At a very different monthly event, Holts leads an intimate circle of seven women committed to changing their own intentions around money. Holts calls it the Rootical Gathering, a sou-sou (or lending circle) with roots in West Africa. On the first Monday of each month, Holts, Session, and five others gather for an evening that begins with a potluck dinner. Each of the seven women contributes $35 and one of them takes home $200. The monthly total is actually $245, with the remaining $45 put aside to support a community project. The cycle of eight meetings ends after each woman has had a turn to receive the funds, with one extra wrap-up session.
I joined the group on a warm September evening at Holts’ Berkeley home. Although some members didn’t know one another when the sou-sou began, they seemed like old friends, sharing laughter, red wine, and a veggie stir-fry. “Every single meeting, we all put our hands together and take a picture to reinforce our togetherness and our commitment to one another,” says Karen Gordon-Brown, an instructional designer for BART who also teaches at Merritt College.
After dinner, the women move to the living room, where they light a sage stick, chanting the words “peace and light” as Holts carries the sage toward each of the four cardinal directions. Some of the women choose to be “smudged,” a ritual in which sage is rubbed onto the body. “We use the saging and the voice ritual to remind us that this practice is less about currency and more about understanding value,” says Session. “We place value in people as opposed to in a dollar.”
Along with friendship and camaraderie, the sou-sou offers practical benefits. Rather than each woman struggling on her own to save money, they enjoy the support and structure of the circle as well as the reward of a lump sum. Session used her $200 to pay a school tuition bill; Holts put hers toward piano lessons for one of her sons and a gym membership for the other.
The sou-sou is an international form of micro-lending, known as a tanda in Latin America, lun-hui in China, and paluwagan in the Philippines. The amounts given vary from group to group, but the basic idea of mutual support is the same. Historically, immigrants and other groups not traditionally welcomed by banks or insurance companies have turned to these types of lending circles. In some cases, the groups formalize the process and report the loans and payments to a credit bureau to increase their members’ credit scores.
Holts has improvised on the sou-sou, combining it with a giving circle, in which a group makes philanthropic gifts. In October, when the sou-sou ended, the members had $315 to donate ($45 per meeting x 7), and would then have to decide where to give the money and how to expand the concept of the sou-sou by creating a second circle.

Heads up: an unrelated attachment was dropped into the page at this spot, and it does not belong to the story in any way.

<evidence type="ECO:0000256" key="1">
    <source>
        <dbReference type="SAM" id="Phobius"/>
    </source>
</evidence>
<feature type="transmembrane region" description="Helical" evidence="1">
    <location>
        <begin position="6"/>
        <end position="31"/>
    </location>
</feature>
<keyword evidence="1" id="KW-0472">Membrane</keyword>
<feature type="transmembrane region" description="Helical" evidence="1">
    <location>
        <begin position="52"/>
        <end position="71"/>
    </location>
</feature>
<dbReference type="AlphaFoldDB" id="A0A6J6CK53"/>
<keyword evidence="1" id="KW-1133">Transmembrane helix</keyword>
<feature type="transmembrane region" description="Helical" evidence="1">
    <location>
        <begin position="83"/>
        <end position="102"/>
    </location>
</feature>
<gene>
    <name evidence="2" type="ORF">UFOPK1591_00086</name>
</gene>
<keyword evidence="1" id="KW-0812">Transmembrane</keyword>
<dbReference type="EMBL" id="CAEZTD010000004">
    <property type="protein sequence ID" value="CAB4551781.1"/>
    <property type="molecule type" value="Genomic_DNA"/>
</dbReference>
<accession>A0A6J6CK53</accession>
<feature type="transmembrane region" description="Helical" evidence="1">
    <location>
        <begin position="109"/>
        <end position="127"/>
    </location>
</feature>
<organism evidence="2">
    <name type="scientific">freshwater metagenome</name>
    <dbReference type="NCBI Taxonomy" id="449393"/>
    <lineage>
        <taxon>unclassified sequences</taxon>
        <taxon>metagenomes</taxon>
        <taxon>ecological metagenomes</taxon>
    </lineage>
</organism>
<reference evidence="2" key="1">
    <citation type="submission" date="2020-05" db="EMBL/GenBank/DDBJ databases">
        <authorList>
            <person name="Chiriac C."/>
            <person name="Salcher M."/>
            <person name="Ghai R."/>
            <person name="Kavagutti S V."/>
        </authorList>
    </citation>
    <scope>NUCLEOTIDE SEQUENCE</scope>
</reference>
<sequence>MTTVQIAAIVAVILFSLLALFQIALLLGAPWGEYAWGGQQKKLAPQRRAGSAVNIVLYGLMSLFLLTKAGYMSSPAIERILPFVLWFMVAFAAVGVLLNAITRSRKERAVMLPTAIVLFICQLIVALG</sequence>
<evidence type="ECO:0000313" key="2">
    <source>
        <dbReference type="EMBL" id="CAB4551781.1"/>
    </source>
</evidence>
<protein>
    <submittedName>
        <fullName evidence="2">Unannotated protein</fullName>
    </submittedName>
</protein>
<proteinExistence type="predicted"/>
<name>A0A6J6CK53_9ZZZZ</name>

Time is Money
Holts has one more project in the works: a collaboration with the Bay Area Community Exchange (BACE) Timebank. In this system, time is the currency of exchange, meaning that all hours are equal: an hour of graphic design, for example, has the same value as an hour of carpentry. On the BACE Timebank’s website, people ask for or offer services and track their hours. If someone spends an hour giving you a haircut, that person gets an hour’s credit and you owe an hour to the system. You “pay” for your haircut with an hour’s work given to any member of the timebank.
“Most existing timebanking or barter networks use a vocabulary that’s not universally inclusive, or at least doesn’t translate well,” says Holts. To create a network that she says is “present for the unique concerns of brown and black folks living in the inner city,” Holts is collaborating with leaders at BACE and tech wizards at Oakland’s Sudo Room. Together, they’re building the East Bay Barter Exchange, a timebank that will be a sister to BACE.
In all her work, Holts seeks new approaches to daily needs. “It’s important for us as a society to start really thinking about what happens when things break down,” she says, referencing last fall’s government shutdown and furlough. “We, as the everyday working people, have to get from Monday to Friday while all of that other stuff is going on.” Holts points to City CarShare, Airbnb and TaskRabbit as new, nontraditional methods of getting what we need. Her own work adds to the mix of creative options: “I’m not trying to take away or destroy what does exist,” she says, “not overtly, I should say, but to offer alternatives. I’m trusting that people will see the value of that and the liberation it brings and make good use of it.” •